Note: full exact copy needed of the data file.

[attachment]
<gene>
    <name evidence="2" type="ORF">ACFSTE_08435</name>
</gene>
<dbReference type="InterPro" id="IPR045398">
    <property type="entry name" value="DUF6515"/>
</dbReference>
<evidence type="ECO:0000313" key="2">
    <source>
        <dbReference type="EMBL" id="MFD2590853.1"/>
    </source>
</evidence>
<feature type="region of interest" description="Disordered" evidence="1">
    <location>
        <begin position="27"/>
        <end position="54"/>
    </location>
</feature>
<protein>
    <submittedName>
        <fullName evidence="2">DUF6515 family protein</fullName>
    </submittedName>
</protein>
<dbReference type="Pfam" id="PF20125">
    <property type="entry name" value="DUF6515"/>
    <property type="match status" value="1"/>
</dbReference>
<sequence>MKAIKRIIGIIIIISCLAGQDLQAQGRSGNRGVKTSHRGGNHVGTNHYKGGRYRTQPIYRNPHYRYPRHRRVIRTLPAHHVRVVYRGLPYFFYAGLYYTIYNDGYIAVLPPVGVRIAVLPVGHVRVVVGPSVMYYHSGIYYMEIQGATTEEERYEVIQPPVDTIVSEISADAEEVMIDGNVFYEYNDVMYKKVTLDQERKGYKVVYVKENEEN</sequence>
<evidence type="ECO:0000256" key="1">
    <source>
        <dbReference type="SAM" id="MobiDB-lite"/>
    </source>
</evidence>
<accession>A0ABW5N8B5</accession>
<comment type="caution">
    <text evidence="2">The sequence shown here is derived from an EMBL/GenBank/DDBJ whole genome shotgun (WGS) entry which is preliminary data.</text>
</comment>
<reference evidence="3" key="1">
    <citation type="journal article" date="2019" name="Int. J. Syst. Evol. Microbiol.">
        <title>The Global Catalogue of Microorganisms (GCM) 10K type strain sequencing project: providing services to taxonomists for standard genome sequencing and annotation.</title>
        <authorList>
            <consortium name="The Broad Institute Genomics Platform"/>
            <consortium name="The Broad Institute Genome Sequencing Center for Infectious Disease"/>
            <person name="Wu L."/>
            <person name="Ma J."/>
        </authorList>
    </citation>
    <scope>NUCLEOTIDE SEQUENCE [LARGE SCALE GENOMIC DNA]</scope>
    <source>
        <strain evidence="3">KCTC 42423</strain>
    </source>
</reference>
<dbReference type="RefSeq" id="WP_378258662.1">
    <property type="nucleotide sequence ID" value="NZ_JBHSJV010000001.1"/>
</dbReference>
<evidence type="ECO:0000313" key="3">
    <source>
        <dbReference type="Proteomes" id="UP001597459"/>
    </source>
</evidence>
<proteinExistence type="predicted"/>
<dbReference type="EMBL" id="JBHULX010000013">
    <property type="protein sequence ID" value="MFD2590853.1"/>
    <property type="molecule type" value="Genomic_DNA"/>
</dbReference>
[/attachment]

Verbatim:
<gene>
    <name evidence="2" type="ORF">ACFSTE_08435</name>
</gene>
<dbReference type="InterPro" id="IPR045398">
    <property type="entry name" value="DUF6515"/>
</dbReference>
<evidence type="ECO:0000313" key="2">
    <source>
        <dbReference type="EMBL" id="MFD2590853.1"/>
    </source>
</evidence>
<feature type="region of interest" description="Disordered" evidence="1">
    <location>
        <begin position="27"/>
        <end position="54"/>
    </location>
</feature>
<protein>
    <submittedName>
        <fullName evidence="2">DUF6515 family protein</fullName>
    </submittedName>
</protein>
<dbReference type="Pfam" id="PF20125">
    <property type="entry name" value="DUF6515"/>
    <property type="match status" value="1"/>
</dbReference>
<sequence>MKAIKRIIGIIIIISCLAGQDLQAQGRSGNRGVKTSHRGGNHVGTNHYKGGRYRTQPIYRNPHYRYPRHRRVIRTLPAHHVRVVYRGLPYFFYAGLYYTIYNDGYIAVLPPVGVRIAVLPVGHVRVVVGPSVMYYHSGIYYMEIQGATTEEERYEVIQPPVDTIVSEISADAEEVMIDGNVFYEYNDVMYKKVTLDQERKGYKVVYVKENEEN</sequence>
<evidence type="ECO:0000256" key="1">
    <source>
        <dbReference type="SAM" id="MobiDB-lite"/>
    </source>
</evidence>
<accession>A0ABW5N8B5</accession>
<comment type="caution">
    <text evidence="2">The sequence shown here is derived from an EMBL/GenBank/DDBJ whole genome shotgun (WGS) entry which is preliminary data.</text>
</comment>
<reference evidence="3" key="1">
    <citation type="journal article" date="2019" name="Int. J. Syst. Evol. Microbiol.">
        <title>The Global Catalogue of Microorganisms (GCM) 10K type strain sequencing project: providing services to taxonomists for standard genome sequencing and annotation.</title>
        <authorList>
            <consortium name="The Broad Institute Genomics Platform"/>
            <consortium name="The Broad Institute Genome Sequencing Center for Infectious Disease"/>
            <person name="Wu L."/>
            <person name="Ma J."/>
        </authorList>
    </citation>
    <scope>NUCLEOTIDE SEQUENCE [LARGE SCALE GENOMIC DNA]</scope>
    <source>
        <strain evidence="3">KCTC 42423</strain>
    </source>
</reference>
<dbReference type="RefSeq" id="WP_378258662.1">
    <property type="nucleotide sequence ID" value="NZ_JBHSJV010000001.1"/>
</dbReference>
<evidence type="ECO:0000313" key="3">
    <source>
        <dbReference type="Proteomes" id="UP001597459"/>
    </source>
</evidence>
<proteinExistence type="predicted"/>
<dbReference type="EMBL" id="JBHULX010000013">
    <property type="protein sequence ID" value="MFD2590853.1"/>
    <property type="molecule type" value="Genomic_DNA"/>
</dbReference>